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- Record Store Day, every day: You got it nicer at Licorice Pizza stores in the 70s and early 80s
- “TV Party”: Glenn O’Brien’s weekly late 70s public-access punk cocktail party TV show
- Zinelandia: Night Flight talks with Joe Biel about “$100 & a T-Shirt,” his documentary about zines
- In 1977, Prince appeared on “The Gong Show,” but no one has ever talked about the episode, until now
- The Wu Tang Collection: The weirdest “Ku Fung Theater”-style mostly-Asian action flicks you’ll ever see
- Bullseye! Arrow Films’ exploitation, Italian horror, spaghetti westerns, drive-in sleaze & more, now on Night Flight Plus!
- “Dynaman”: Night Flight’s popular series featured rubber monsters, good looking Japanese teens, silly jokes, and cool pop music!
- “All Dolled Up”: Night Flight’s exclusive interview with director Bob Gruen about his New York Dolls documentary
- “The Gumby Show”: America’s Favorite Clayboy is back again on Night Flight!
“Comedy Cuts”: Night Flight remembers pioneering comedian Adrianne Tolsch
Adrianne Tolsch, who succumbed to esophageal cancer on December 7, 2016, was a frequent presence on the “Comedy Cuts” segments of “Night Flight.” Many viewers laughing at home may have not been aware of the strides she made for female comedians that followed in her path.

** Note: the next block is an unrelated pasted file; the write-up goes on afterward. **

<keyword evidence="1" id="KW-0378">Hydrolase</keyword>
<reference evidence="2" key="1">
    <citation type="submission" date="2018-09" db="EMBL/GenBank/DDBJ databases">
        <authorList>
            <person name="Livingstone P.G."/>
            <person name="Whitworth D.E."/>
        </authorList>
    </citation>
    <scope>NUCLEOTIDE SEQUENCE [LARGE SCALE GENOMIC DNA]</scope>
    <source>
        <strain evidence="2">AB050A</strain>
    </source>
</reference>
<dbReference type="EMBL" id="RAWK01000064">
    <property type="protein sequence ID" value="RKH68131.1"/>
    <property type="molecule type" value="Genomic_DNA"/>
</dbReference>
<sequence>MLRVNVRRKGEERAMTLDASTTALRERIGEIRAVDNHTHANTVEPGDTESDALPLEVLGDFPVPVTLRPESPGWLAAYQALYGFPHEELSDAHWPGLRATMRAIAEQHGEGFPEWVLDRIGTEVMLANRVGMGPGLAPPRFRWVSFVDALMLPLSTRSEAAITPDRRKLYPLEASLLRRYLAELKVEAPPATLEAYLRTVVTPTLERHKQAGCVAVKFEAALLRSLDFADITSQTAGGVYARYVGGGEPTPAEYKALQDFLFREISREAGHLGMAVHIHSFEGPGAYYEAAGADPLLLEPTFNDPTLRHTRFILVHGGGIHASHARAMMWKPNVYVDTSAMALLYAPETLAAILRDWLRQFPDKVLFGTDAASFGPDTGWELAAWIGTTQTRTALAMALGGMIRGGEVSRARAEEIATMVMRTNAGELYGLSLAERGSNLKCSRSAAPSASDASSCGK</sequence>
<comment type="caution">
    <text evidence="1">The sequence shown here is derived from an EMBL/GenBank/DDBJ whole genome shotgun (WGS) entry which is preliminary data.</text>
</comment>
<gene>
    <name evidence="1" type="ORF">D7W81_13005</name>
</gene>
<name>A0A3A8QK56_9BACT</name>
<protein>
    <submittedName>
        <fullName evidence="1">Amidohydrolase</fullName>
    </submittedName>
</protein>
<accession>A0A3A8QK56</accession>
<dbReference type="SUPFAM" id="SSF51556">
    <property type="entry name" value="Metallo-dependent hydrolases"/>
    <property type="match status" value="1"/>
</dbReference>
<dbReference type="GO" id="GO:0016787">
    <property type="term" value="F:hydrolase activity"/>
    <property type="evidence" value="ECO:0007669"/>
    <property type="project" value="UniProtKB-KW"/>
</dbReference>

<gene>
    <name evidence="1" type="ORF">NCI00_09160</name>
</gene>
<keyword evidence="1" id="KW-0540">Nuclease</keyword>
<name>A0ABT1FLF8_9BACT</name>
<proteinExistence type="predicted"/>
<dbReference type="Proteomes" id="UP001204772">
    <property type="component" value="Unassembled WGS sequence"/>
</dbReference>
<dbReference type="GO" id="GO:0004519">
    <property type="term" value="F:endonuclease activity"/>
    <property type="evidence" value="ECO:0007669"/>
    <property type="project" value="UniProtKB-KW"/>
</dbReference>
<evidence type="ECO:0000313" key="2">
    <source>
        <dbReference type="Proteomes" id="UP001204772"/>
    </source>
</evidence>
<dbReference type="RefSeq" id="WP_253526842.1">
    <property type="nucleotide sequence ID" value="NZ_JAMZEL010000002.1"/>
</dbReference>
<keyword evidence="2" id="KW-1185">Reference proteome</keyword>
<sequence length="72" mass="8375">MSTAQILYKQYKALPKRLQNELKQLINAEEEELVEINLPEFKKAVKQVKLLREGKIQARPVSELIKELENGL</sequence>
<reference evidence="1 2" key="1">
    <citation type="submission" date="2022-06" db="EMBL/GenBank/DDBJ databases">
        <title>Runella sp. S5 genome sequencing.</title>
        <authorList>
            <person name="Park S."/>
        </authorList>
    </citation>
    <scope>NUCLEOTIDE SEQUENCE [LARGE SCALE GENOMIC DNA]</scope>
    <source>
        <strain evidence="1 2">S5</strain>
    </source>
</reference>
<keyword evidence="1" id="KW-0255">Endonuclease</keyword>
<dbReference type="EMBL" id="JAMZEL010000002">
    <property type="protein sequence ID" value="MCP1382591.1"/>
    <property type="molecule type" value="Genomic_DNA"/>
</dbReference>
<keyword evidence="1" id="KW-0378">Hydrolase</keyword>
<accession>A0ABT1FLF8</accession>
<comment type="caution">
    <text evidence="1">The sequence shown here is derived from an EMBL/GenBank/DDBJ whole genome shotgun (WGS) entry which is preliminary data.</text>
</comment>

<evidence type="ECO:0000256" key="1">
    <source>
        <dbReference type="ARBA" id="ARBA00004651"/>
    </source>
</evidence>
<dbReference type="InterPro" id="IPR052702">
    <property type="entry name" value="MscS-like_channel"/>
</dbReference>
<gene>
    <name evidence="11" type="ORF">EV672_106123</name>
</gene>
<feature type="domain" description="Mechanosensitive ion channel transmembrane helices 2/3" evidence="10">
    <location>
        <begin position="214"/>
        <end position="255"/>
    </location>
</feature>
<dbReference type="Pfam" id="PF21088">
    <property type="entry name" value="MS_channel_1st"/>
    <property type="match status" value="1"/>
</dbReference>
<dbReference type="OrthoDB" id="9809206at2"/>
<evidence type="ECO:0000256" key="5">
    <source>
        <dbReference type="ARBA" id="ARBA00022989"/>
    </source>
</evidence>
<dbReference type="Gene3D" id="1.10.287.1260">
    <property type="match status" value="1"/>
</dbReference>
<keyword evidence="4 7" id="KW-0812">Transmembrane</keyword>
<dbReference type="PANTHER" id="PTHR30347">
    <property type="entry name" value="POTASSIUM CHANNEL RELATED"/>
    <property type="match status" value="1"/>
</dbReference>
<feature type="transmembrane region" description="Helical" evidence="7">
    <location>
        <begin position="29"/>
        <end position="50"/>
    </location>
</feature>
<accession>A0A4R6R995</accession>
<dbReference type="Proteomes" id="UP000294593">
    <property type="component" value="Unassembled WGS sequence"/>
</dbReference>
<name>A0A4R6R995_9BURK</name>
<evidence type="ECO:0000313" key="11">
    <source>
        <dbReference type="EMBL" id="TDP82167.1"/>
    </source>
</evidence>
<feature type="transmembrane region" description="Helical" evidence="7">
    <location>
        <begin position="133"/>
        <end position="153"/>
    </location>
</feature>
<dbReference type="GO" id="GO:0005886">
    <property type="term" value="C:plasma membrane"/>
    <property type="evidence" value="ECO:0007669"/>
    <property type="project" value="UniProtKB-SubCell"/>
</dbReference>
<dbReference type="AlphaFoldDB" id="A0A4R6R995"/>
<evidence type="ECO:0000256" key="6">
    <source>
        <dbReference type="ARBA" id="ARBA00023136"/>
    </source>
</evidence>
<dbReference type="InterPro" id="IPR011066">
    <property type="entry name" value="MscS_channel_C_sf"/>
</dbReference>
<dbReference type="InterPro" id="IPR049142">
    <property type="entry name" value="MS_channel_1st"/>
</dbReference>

Our Night Flight Plus channel currently has two episodes of “Comedy Cuts” featuring rare footage of prime Tolsch performances.
On our December 18, 1987, broadcast, she discusses the hazards of living alone and her delight in younger men.
And in an October 10, 1986 broadcast of “Comedy Cuts,” Tolsch muses on how men would brag about dealing with female health issues.
This episode also contains performances by Wayne Federman and the black sketch troupe Mary Wong, which featured future Chris Rock collaborator and Pootie Tang star Lance Crouther.
As stand-up comedy morphed from being a simple joke-delivery process into a personality-driven art form in the ‘70s, it was progressing in terms of the subject matter being addressed on stage, but it was still slow to embrace the notion of women discussing such subjects.
The climate was described by Rick Newman, the founder of one of those influential comedy clubs, Catch a Rising Star, in Phil Berger’s The Last Laugh: The World of Stand-Up Comics: